Scientific research

Scientific research

Some scientific references

The predominant thought in science is focused on quantitative and experimental approaches. .

These studies have helped to better understand the effects of meditation on the brain at the level of neural connections and plasticity. 

Meditation also stimulates the hormones of happiness (secretions of endorphins, noradrenaline, oxytocin etc.) and decreases stress hormones. 

Brain imaging has shown a change in the connections and in the structure of the brain during meditation. After 8 weeks of meditation practice, at a rate of 20 minutes per day, this transformation becomes lasting. Several areas of the brain are involved that are related to benevolence, a sense of connection with others and empathy. This finding justifies the 8 week duration of the Self-Esteem, Benevolence and Anxiety Management program.

Prof. Danis Bois and his team of researchers have chosen to use qualitative research, which they found the most suitable to the study of the lived experience of people practising meditation.

Rather than wondering about what happens in the brain, they turned their interest to the question: What do people experience during their meditation? On closer analysis, they found in each testimony the common description of an internal movement and the effects it generates in the body and the mind.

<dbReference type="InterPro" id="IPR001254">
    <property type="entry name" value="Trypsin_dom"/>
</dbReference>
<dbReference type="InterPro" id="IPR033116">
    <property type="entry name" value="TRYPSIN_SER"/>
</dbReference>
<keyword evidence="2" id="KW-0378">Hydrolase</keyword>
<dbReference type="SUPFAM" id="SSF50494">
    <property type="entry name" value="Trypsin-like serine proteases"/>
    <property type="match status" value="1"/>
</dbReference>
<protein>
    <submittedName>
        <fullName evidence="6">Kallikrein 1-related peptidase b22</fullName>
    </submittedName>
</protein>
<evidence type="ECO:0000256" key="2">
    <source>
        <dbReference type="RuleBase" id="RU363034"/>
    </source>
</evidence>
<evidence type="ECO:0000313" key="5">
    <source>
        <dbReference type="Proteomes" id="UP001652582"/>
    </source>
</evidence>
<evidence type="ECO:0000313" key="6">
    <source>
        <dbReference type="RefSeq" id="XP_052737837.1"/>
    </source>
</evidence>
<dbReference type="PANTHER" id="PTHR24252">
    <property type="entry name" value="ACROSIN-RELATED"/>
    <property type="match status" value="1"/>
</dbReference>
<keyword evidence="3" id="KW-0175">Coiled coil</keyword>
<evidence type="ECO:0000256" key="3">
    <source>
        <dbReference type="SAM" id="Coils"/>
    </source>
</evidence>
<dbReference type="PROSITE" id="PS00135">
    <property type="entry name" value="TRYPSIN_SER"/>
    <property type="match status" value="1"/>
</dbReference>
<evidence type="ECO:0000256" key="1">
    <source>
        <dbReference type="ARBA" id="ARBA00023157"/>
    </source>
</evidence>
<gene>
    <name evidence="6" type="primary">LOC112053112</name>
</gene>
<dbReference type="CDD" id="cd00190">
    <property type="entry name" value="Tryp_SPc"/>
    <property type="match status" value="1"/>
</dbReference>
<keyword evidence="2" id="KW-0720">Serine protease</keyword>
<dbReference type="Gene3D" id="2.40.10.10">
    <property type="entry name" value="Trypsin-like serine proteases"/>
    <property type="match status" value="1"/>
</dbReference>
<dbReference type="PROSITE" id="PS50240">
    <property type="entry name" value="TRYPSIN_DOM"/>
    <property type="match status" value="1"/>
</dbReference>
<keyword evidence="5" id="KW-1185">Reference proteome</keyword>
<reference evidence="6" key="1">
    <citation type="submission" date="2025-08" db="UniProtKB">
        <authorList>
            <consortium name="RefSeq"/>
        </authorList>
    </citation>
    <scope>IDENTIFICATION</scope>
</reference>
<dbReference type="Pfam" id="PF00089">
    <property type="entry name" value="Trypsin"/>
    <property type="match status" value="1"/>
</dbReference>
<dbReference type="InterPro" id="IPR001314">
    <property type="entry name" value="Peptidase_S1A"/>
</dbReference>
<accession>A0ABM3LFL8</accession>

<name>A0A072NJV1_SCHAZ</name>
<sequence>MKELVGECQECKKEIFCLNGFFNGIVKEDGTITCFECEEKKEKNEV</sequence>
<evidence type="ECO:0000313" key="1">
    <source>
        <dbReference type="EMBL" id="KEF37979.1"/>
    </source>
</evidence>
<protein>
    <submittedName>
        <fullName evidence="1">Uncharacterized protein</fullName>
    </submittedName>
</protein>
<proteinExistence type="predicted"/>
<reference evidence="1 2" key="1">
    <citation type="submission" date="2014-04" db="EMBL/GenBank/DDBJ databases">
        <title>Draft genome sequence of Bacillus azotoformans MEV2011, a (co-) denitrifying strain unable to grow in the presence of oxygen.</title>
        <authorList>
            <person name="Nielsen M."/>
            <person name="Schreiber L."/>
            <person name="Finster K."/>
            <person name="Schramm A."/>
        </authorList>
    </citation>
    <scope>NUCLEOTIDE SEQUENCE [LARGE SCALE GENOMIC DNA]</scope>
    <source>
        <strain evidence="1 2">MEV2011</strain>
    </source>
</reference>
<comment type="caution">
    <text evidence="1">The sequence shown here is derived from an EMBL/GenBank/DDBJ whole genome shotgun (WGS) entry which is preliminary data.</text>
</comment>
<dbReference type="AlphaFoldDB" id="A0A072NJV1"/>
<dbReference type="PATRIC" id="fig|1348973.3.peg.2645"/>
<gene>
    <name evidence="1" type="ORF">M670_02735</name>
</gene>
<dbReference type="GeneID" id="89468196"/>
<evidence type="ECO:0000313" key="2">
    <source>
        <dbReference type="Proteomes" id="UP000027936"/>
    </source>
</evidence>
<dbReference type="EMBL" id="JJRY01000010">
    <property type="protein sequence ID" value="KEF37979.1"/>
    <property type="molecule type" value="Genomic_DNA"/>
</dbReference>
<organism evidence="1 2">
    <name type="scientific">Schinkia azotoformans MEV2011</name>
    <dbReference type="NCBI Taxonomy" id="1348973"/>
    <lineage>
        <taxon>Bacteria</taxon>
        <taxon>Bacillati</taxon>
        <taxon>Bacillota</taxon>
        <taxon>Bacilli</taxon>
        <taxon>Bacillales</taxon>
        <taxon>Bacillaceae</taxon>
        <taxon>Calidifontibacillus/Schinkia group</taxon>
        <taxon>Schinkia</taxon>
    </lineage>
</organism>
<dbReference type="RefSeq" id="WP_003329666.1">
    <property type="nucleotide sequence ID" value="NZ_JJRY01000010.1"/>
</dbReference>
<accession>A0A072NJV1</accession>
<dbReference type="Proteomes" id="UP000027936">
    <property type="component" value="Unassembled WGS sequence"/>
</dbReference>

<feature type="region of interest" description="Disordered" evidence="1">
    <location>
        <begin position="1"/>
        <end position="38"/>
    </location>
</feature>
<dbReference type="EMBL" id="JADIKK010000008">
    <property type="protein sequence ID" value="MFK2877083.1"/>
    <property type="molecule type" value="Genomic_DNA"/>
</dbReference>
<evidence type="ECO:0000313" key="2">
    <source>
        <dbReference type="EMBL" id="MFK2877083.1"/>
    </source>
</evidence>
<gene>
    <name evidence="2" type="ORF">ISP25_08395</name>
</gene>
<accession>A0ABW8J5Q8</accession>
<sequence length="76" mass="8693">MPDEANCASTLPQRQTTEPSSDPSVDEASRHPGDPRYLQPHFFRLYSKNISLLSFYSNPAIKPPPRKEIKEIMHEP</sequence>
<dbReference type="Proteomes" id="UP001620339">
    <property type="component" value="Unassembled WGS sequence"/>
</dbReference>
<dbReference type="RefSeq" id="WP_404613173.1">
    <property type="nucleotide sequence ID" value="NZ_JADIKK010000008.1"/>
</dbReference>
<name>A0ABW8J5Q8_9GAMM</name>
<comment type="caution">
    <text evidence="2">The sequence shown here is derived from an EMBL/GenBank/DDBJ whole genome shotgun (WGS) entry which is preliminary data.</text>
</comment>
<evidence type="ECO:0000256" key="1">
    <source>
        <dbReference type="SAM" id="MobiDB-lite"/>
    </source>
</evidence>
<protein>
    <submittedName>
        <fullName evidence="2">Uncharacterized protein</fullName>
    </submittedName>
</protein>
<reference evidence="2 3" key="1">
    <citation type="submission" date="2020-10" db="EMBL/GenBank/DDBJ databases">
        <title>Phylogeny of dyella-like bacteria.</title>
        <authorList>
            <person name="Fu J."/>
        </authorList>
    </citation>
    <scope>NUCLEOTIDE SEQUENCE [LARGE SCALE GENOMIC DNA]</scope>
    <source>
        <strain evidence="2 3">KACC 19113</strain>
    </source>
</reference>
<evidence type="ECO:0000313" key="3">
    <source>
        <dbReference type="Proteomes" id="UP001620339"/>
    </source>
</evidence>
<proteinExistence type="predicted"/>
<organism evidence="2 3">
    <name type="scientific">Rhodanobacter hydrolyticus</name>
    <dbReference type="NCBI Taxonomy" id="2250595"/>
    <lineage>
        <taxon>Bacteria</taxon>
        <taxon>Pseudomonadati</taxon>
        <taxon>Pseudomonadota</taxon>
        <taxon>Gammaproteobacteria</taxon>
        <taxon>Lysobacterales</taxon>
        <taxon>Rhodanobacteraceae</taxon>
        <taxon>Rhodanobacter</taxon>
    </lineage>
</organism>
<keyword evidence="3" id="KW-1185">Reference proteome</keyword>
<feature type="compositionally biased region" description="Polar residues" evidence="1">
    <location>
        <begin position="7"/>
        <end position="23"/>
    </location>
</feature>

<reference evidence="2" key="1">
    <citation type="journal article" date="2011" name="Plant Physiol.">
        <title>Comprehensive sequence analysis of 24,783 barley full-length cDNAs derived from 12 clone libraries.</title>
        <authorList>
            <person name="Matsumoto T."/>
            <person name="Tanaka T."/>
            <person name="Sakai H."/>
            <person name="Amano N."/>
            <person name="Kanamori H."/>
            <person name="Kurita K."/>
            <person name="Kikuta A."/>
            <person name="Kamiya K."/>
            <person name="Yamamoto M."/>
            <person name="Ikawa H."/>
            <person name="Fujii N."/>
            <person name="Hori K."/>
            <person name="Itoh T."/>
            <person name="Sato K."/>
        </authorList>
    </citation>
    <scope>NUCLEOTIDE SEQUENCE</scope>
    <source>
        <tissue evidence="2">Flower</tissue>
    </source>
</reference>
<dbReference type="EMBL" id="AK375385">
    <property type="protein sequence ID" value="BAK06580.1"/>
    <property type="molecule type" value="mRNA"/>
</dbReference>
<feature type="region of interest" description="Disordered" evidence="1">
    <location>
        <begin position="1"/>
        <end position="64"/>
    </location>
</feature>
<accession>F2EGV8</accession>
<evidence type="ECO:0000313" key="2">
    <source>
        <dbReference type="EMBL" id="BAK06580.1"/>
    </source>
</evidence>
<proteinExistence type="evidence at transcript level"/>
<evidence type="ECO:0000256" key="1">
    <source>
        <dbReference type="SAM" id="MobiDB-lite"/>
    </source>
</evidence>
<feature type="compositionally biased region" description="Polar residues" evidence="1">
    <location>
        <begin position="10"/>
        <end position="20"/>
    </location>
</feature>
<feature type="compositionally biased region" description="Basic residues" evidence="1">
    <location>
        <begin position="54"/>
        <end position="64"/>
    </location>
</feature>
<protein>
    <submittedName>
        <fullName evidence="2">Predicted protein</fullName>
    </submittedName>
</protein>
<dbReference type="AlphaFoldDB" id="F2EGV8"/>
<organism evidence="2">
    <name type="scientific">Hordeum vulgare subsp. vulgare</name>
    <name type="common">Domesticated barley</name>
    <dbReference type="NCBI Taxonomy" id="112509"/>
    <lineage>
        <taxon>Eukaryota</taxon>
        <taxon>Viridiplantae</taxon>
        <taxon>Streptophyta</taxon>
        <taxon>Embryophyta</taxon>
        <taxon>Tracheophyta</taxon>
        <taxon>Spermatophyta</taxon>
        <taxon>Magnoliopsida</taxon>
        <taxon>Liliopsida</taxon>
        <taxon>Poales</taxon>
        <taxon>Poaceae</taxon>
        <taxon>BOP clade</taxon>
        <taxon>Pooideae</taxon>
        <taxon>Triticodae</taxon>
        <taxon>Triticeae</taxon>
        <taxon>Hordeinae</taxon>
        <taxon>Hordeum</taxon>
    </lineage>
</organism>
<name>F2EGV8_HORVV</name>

Today, the CERAP develops research studies that are both quantitative and qualitative.

All our meditations are supported by scientific knowledge

Key tutorials by Prof. Danis Bois

  • Emergence of Full-Presence Meditation
  • Secular meditation
  • The therapeutic dimension of meditation
  • From tonus to body stillness
  • The role of attention in meditation
  • From attention to listening
  • Attention: from the most simple to the most subtle
  • The role of whole-body breathing in meditation
  • Whole-body breathing protocol
  • Moods and feelings in Full-Presence Meditation
  • The role of rest in brain function
  • Hyperfrontality
  • Helpful and unhelpful thoughts
  • Diversion techniques for unhelpful thought
  • Inner dialogue
  • Free thought in connection with the Sensible
  • The inner smile

Some reference works carried out within the framework of the CERAP

The role of Sensorial Introspection in the meditative practice and its impact on anxiety

This article shows the effects on anxiety of a particular meditative practice called Sensorial Introspection, developed by Danis Bois in 2006. Sensorial Introspection uses the support of perception as a means of access to the lived experience of body and mind. This research opens the debate on the link between body-mind perception and perception and consciousness in meditative practice. A field survey was conducted on 84 people in a non-clinical setting using Spielberger’s STAI. Based on the results of this study, it is hypothesized that Sensorial Introspection can be recommendedto support the regulation of anxiety in sub-normal populations. This article was published in English on EC Psychologie and psychiatry. Journal. A translation in French is published on the CERAP website.

The introspective mobilization of the Sensible, an approach aimed at perceptual enrichment, and the appropriation and making sense of bodily subjectivity